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Sen. Mike Lee wants to undo the Inflation Reduction Act’s medication price caps

FILE - Sen. Mike Lee, R-Utah, during a Senate Judiciary Committee confirmation hearing on Capitol Hill in Washington, March 23, 2022.
Alex Brandon
AP, file
FILE - Sen. Mike Lee, R-Utah, during a Senate Judiciary Committee confirmation hearing on Capitol Hill in Washington, March 23, 2022.

Sen. Mike Lee is looking to reverse provisions that cap prescription drug prices for Medicare and Medicaid patients.

The Inflation Reduction Act, which was signed into law in August, includes the requirement that the Centers for Medicare & Medicaid Services negotiate a maximum price for some prescription name-brand drugs without a generic equivalent.

The Republican senator’s proposed Protect Drug Innovation Act would undo that. It overturns the mandate that drug manufacturers must issue rebates to Medicare patients for medication costs that rise faster than inflation and forgoes the out-of-pocket deductible cap.

Lee claims the cap will lead to medication shortages, stifle pharmaceutical innovation, harm medication quality and reduce the number of life saving drugs produced over the next 30 years.

“Price controls never work. Instead, they exacerbate the problems they seek to resolve. Mandating fixed prescription drug prices will ultimately result in the shortening of American lives,” Lee said in a statement.

To back up his reasoning, Lee pointed to nonpartisan analysis from the Congressional Budget Office and a report released by the Joint Economic Committee’s Republicans.

The Congressional Budget Office analysis did suggest that the number of medications introduced into the U.S. market would be reduced under the Inflation Reduction Act, although it did not specify why. The analysis also doesn’t theorize what kind of medication would be affected and if they would be “life saving” drugs.

In 2021, the nonpartisan nonprofit Utah Health Policy Project enrolled 470 people in Obamacare and helped more than 6,000 people navigate Medicaid programs. Daniel Sloan, a health policy analyst with the project, said it fully supported the medication cap provisions in the Inflation Reduction Act.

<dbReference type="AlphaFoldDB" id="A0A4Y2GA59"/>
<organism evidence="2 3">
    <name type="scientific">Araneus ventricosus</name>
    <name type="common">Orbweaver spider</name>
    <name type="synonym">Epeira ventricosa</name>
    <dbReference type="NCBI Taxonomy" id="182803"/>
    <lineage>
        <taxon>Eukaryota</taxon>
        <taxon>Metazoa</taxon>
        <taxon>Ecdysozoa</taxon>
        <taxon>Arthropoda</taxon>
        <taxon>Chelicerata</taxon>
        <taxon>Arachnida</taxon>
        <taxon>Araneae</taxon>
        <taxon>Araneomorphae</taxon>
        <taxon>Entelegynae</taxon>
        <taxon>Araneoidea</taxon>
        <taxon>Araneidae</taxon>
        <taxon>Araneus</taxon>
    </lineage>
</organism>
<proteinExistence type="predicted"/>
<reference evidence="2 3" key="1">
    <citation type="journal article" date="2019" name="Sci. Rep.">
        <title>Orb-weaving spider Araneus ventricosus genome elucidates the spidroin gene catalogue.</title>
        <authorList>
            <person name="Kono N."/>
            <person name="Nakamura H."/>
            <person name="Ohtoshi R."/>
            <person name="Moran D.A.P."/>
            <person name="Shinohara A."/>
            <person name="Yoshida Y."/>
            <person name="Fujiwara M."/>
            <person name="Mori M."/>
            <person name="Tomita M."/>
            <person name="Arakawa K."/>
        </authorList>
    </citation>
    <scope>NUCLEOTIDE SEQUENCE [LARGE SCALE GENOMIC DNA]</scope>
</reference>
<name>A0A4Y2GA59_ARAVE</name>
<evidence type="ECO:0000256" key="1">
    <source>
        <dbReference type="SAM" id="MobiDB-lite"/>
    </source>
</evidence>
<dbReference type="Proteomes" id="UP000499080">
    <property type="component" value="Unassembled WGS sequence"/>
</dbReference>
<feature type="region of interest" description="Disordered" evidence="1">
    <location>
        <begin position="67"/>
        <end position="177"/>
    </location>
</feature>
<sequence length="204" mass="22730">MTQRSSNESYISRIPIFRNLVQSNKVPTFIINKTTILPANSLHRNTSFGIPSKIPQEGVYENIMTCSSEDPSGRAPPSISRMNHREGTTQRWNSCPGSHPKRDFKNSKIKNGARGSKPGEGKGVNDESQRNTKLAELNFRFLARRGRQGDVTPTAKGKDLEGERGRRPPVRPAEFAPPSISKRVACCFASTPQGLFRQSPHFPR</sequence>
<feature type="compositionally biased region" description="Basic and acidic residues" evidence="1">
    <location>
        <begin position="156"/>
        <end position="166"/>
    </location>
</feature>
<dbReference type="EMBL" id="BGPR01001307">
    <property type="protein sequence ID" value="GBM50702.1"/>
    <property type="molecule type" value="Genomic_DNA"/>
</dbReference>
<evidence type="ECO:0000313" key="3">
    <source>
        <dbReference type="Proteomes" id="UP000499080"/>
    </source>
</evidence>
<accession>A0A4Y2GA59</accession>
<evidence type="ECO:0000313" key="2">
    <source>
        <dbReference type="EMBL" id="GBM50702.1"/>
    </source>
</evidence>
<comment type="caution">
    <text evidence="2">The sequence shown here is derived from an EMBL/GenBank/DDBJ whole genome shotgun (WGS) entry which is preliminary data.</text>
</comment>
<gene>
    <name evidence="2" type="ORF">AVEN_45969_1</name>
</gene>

Sloan said price caps, especially for name-brand prescriptions, are important for Utahns on fixed incomes, like Medicare customers.

“If they know that there is a cap on the costs for their prescription drugs, they won't have to ration the drugs that they're already using. They won't have the same pressure to maybe cut back on food or paying off other bills,” he said.

Utah has toyed around with price caps at the state level. Republican state Rep. Norm Thurston sponsored the Insulin Access Amendments. He felt the urgency from his constituents to lower the price of insulin.

“I had constituents and others who were contacting me saying, ‘This is killing me. I've got insurance, but I've got a $7,000 deductible and my insulin is $350 a vial. I'm blowing through $7,000 of my own money just to pay for my insulin. So that's not really health insurance. That's just me subsidizing the health care system,’” Thurston said.

The bill gave private insurance providers four options to lower the out-of-pocket cost of insulin, and if they didn’t pick one, the vial price was capped at $30. To his knowledge, no insurance provider opted for the $30 price control option. The bill also provides insulin at a reduced cost for uninsured Utahns or residents on a plan not regulated by the state.

Thurston acknowledged Utah handled lowering the price of insulin differently than how the federal government is dealing with medication price controls. Utah targeted insurance providers, whereas the Inflation Reduction Act is targeting drug manufacturers.

“We told the insurance companies, ‘this is how much you have to help cover,’” Thurston said. “Where a cap would be the government telling the manufacturer, ‘this is how much you can charge.’”

Now, Utahns utilizing the state’s insulin savings program are paying an average of $90 for a vial of insulin instead of more than $300, Thurston said. In some cases, insulin is free or between $25 to $30.

The drop in price didn’t spur insulin rationing or shortages, according to Thurston. Rather, Thurston said it has bolstered insulin innovation — not killed it.

“One of the great things about all of this is that we're seeing new entry into this marketplace,” he said, referring to the new nonprofit Civic Rx.

Civic Rx makes generic injectable medication like insulin and has ties to Utah. Thurston said it is a positive outcome because insulin is “not that hard to produce and people should be able to get that readily accessible.”

Daniel Sloan with the Utah Health Policy Project doesn’t buy Lee’s argument that controlling the price of prescription drugs will cause shortages or negatively impact research and development.

“I think that with the price caps on them, they'll continue to produce and research and develop the products that are needed and the consumers will be there to receive them,” Sloan said.

Saige is a politics reporter and co-host of KUER's State Street politics podcast
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